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Energy-efficiency in Industrial Buildings by Lighting Solutions; A Case of Smart Lighting

Mavromati, Efpraxia LU (2016) AEBM01 20141
Energy and Building Design
Abstract
”Architecture is the learned game, correct and magnificent, οf forms assembled in the light.” Le Corbusier.
Nowadays, lighting covers a great portion of the total energy use of a building, almost 21%, while in most of the places, the quality of the existing lighting conditions is usually notably poor. In addition, lighting is responsible for 14% of all electricity demand in EU (CELMA, 2011) and 19% of the latter worldwide (CELMA, 2011).
At the same time, the European Union has set ambitious climate and energy targets for sustainable development, widely known as “20-20-20 Energy Efficiency Targets”, with which all countries should comply. (European Commission, 2014). Europe has already developed a wide range of policy instruments in... (More)
”Architecture is the learned game, correct and magnificent, οf forms assembled in the light.” Le Corbusier.
Nowadays, lighting covers a great portion of the total energy use of a building, almost 21%, while in most of the places, the quality of the existing lighting conditions is usually notably poor. In addition, lighting is responsible for 14% of all electricity demand in EU (CELMA, 2011) and 19% of the latter worldwide (CELMA, 2011).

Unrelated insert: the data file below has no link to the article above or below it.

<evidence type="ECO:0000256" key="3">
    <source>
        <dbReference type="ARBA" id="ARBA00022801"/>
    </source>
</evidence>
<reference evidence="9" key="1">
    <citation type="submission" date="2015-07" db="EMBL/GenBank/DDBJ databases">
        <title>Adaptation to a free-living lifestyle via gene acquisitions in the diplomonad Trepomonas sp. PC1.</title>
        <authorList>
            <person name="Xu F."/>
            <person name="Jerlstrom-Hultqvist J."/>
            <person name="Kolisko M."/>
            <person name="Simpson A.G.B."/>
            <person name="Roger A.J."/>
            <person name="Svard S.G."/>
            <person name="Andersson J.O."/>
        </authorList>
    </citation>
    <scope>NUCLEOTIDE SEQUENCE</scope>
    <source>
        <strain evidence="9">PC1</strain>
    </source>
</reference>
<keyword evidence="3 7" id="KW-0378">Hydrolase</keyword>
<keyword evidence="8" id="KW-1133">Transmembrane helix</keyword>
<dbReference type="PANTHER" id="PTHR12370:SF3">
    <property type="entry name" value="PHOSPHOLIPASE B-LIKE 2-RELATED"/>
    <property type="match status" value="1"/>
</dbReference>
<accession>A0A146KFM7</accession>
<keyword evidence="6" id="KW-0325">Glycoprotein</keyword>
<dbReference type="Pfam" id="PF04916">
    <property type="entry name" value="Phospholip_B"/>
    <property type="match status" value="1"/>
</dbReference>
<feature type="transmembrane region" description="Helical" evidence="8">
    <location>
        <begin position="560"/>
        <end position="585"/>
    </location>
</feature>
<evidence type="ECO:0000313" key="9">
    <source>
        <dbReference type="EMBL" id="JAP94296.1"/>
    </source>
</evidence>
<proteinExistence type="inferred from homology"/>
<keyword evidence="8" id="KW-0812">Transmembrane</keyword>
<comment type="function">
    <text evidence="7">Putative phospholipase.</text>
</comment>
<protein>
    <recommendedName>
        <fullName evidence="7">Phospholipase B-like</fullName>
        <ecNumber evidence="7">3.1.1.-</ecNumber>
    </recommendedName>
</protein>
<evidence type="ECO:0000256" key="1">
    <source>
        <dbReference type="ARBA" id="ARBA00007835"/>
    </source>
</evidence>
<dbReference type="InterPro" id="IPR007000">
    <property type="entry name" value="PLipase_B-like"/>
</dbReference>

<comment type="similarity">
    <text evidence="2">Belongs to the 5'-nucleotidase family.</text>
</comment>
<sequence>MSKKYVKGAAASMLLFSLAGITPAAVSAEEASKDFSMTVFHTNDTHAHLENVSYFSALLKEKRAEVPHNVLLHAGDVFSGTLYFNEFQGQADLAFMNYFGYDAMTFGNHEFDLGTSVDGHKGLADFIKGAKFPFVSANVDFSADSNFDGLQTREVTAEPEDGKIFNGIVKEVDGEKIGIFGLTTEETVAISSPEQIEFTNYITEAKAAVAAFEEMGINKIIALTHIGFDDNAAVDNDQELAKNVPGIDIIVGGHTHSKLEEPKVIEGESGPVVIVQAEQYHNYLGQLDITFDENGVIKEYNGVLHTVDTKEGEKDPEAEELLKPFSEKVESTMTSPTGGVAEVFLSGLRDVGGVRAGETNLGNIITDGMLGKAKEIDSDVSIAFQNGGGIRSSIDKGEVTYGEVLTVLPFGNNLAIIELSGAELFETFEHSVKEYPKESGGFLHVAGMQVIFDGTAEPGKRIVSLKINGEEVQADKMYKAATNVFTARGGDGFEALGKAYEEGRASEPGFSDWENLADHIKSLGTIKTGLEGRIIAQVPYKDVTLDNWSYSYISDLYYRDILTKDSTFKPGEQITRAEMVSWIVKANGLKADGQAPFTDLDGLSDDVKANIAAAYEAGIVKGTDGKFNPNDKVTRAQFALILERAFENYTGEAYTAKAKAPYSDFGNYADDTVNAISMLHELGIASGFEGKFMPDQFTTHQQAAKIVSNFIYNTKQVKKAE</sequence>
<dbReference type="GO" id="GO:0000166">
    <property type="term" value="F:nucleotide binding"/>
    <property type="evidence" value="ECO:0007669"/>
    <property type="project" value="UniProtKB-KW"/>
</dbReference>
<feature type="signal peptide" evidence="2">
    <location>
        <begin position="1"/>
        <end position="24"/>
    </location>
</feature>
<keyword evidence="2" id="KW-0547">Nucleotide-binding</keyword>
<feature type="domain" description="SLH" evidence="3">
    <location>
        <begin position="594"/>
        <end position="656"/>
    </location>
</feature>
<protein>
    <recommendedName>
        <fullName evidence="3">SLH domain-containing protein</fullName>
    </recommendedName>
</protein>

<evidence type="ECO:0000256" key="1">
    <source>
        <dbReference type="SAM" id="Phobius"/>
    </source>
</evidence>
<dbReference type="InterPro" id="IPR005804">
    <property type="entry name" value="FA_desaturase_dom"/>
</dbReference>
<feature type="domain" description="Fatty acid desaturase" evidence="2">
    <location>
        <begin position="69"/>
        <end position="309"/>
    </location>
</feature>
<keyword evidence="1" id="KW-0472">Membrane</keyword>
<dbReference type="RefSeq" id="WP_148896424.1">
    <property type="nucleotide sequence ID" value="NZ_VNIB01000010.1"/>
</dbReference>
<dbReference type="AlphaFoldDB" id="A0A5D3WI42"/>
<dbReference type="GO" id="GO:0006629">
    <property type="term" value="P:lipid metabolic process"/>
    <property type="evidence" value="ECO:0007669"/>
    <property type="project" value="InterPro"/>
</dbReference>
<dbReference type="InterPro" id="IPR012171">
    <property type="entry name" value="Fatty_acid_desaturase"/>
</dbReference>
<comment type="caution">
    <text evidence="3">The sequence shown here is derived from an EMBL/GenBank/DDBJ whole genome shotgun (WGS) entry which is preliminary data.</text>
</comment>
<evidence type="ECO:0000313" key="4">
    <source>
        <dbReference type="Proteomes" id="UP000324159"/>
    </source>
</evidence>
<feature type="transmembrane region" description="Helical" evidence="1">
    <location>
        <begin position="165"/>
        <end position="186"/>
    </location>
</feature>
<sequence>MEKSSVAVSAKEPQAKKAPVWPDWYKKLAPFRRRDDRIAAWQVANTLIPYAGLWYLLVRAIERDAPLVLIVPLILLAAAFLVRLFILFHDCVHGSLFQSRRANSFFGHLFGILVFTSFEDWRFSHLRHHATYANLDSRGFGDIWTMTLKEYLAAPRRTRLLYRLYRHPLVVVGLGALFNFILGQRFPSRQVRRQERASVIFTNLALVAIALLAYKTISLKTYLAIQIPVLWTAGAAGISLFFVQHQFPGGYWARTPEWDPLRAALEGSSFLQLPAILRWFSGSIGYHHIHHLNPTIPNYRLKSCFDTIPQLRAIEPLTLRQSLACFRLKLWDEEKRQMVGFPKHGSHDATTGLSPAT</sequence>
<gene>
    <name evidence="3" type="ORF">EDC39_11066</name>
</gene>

At the same time, the European Union has set ambitious climate and energy targets for sustainable development, widely known as “20-20-20 Energy Efficiency Targets”, with which all countries should comply. (European Commission, 2014). Europe has already developed a wide range of policy instruments in charge to stimulate the uptake of sustainable technologies, including lighting. (European Commission, 2011).
The objective of this study has been to examine the energy performance and the lighting conditions of an industrial building, poorly daylit and with electrical installation. The building is located in Greece, a place that offers great quantity of daylight and the possibility to achieve notable energy savings due to lighting and improved building envelope. Therefore, the main question of this thesis has been whether the introduction of smart lighting technology is more preferable than modern LED in terms of lighting, functionality, energy and cost savings. The thesis was conducted with the aid of computer programs, such as DesignBuilder and DIALux.
The study has shown that the investigated industrial area would have been underlit even though a huge amount of lights of great wattage would have been used, rendering the lighting installation completely inefficient. Daylight is not used at all rooms. The lighting conditions can significantly be improved if smart lighting technology is introduced, in combination with the optimum window size and technology in the spaces where daylight is beneficial, such as offices. If the aforementioned are applied, the energy savings and thus, the cost savings become remarkable. More specifically, replacing the lamp technology, reducing the amount of fixtures and using occupancy, motion and daylight harvesting sensors in combination with dimming control may lead to a reduction in energy use for lighting of around 90.3%. At the same time, light appears to be more evenly distributed in the room.
In conclusion, improvements towards more energy efficient lighting conditions within rooms are possible if daylight is more wisely used and electrical installation is carefully designed. Under these conditions, the energy need and the desired lighting levels are easily met reducing a building’s footprint and contributing to a better environment. (Less)